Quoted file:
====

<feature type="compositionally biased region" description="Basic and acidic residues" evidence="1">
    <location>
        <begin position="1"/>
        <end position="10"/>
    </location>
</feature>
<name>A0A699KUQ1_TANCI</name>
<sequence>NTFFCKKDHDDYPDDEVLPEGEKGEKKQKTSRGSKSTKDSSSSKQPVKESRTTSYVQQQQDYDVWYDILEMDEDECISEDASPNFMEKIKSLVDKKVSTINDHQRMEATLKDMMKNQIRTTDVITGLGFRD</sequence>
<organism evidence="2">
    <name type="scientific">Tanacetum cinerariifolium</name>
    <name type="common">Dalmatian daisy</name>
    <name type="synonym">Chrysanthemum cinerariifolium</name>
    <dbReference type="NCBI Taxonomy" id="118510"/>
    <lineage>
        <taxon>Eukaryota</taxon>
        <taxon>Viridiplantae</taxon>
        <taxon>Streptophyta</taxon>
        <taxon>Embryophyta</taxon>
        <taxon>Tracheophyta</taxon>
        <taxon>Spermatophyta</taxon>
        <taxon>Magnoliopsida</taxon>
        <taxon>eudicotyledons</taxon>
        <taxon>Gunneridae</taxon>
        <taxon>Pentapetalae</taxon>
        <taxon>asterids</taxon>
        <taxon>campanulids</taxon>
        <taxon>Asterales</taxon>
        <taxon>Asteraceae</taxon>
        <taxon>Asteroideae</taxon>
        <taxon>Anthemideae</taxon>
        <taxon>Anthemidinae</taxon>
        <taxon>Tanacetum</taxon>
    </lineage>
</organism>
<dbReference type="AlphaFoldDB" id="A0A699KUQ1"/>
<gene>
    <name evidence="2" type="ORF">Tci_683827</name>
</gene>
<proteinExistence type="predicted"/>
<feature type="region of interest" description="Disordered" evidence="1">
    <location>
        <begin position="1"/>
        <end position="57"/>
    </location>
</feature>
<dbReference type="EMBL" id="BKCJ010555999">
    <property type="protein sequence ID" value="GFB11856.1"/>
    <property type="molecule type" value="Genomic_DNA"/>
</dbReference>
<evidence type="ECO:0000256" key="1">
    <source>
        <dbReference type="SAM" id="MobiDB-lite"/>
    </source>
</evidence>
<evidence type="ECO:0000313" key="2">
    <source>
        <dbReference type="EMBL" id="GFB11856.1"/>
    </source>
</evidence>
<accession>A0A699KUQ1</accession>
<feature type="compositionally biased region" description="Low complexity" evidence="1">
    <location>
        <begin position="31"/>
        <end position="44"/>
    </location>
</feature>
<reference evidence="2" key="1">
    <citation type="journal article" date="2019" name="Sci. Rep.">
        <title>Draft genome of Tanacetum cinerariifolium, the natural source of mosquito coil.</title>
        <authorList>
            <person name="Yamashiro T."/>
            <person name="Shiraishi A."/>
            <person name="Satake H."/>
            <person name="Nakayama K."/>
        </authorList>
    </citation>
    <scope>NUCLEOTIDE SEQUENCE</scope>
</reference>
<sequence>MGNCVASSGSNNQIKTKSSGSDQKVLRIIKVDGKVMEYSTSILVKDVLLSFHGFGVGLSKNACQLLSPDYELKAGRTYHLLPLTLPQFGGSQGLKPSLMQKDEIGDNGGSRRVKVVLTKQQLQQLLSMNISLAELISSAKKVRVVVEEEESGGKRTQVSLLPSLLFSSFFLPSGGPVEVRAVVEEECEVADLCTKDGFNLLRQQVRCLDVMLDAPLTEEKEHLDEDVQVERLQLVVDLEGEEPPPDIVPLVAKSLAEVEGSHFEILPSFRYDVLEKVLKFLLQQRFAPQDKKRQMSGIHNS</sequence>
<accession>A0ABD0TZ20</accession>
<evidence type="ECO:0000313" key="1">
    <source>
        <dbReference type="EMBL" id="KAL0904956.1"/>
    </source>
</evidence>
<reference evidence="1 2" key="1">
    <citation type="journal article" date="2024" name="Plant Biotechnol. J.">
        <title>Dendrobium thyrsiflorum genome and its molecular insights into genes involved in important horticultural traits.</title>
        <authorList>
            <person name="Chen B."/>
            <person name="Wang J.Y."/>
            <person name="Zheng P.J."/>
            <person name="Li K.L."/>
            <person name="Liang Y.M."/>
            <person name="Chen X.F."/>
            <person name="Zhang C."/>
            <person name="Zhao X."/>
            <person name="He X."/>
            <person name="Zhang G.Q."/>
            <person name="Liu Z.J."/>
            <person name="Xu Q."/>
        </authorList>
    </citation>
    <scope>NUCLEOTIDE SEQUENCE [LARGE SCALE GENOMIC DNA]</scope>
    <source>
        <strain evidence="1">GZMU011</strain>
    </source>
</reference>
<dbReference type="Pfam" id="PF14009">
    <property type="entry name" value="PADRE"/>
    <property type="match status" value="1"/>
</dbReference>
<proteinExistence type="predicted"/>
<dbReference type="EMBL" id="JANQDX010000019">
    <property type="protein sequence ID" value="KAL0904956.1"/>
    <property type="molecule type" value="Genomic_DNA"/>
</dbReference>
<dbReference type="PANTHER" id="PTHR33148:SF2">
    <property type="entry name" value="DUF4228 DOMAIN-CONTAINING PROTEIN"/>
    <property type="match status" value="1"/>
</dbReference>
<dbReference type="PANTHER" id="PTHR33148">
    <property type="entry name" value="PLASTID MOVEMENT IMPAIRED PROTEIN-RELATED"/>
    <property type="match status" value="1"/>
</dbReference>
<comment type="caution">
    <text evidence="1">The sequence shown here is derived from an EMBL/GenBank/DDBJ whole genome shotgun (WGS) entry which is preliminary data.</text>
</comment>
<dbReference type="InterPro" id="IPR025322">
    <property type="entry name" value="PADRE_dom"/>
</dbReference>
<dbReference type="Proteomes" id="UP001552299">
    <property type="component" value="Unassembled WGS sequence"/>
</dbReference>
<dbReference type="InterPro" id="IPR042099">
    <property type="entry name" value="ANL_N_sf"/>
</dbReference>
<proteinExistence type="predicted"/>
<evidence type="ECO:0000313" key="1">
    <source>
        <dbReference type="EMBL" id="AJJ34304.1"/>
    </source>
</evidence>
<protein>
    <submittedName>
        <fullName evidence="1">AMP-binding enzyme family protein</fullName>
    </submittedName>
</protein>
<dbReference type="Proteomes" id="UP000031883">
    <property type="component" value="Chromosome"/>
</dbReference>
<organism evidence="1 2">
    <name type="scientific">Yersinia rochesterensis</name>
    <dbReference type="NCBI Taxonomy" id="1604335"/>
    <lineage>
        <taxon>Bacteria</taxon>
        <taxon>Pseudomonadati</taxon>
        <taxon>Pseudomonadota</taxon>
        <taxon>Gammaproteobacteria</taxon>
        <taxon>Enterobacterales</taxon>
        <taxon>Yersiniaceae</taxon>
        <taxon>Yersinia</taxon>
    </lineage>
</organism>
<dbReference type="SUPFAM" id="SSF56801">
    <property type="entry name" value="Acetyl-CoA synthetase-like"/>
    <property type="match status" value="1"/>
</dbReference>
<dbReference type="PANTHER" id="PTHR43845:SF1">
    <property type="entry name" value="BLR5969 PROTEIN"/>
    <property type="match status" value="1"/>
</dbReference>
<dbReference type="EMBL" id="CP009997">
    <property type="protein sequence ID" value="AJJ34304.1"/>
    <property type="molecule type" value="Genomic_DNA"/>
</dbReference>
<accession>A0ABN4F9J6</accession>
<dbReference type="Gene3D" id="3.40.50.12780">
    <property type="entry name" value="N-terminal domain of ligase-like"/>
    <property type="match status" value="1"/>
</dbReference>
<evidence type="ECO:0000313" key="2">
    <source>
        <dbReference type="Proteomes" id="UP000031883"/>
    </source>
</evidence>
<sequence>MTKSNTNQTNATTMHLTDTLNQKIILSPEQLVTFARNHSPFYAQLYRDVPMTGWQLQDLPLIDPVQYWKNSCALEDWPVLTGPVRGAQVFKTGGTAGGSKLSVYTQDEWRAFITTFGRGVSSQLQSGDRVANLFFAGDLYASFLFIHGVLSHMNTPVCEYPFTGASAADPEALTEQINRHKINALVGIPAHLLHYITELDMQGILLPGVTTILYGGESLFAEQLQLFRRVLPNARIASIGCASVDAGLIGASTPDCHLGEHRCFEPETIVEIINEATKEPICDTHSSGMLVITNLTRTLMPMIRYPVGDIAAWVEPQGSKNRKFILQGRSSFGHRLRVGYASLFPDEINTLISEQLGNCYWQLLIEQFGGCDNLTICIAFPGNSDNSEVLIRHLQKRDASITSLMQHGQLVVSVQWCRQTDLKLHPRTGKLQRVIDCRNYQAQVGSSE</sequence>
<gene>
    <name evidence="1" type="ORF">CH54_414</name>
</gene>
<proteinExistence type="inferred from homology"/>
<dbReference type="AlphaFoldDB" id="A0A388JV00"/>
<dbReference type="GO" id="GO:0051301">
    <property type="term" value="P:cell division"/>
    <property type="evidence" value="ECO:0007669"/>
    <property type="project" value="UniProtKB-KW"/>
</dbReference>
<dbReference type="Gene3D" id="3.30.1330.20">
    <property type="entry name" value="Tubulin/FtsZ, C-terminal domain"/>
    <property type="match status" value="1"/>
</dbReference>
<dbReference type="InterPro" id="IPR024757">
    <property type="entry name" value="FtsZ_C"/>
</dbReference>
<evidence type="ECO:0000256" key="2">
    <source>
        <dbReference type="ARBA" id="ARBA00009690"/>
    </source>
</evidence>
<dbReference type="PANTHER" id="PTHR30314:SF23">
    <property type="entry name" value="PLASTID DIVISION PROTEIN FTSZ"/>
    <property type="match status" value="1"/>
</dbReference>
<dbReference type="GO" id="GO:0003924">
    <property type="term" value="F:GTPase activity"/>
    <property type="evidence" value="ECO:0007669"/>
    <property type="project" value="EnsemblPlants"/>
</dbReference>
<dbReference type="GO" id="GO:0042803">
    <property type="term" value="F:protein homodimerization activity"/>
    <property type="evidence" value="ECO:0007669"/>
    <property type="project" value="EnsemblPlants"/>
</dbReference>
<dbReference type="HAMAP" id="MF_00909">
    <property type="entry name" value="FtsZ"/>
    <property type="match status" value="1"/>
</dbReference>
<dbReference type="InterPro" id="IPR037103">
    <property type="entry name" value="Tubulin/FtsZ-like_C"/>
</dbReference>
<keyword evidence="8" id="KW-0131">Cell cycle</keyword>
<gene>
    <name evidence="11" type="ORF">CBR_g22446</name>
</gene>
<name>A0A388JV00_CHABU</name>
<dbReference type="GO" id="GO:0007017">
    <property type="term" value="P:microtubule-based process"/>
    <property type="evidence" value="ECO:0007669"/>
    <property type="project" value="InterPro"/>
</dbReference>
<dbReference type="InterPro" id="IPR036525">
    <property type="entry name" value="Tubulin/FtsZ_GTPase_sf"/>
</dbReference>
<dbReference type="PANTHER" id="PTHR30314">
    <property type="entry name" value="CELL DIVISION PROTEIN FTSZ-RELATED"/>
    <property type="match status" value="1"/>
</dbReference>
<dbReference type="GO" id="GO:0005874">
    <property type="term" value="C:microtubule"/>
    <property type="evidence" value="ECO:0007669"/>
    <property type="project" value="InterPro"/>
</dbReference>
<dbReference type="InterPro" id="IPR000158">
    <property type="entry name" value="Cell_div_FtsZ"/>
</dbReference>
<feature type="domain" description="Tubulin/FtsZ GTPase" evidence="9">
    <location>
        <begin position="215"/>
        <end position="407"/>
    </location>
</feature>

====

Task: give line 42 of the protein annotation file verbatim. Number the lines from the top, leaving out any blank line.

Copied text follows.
        <begin position="1"/>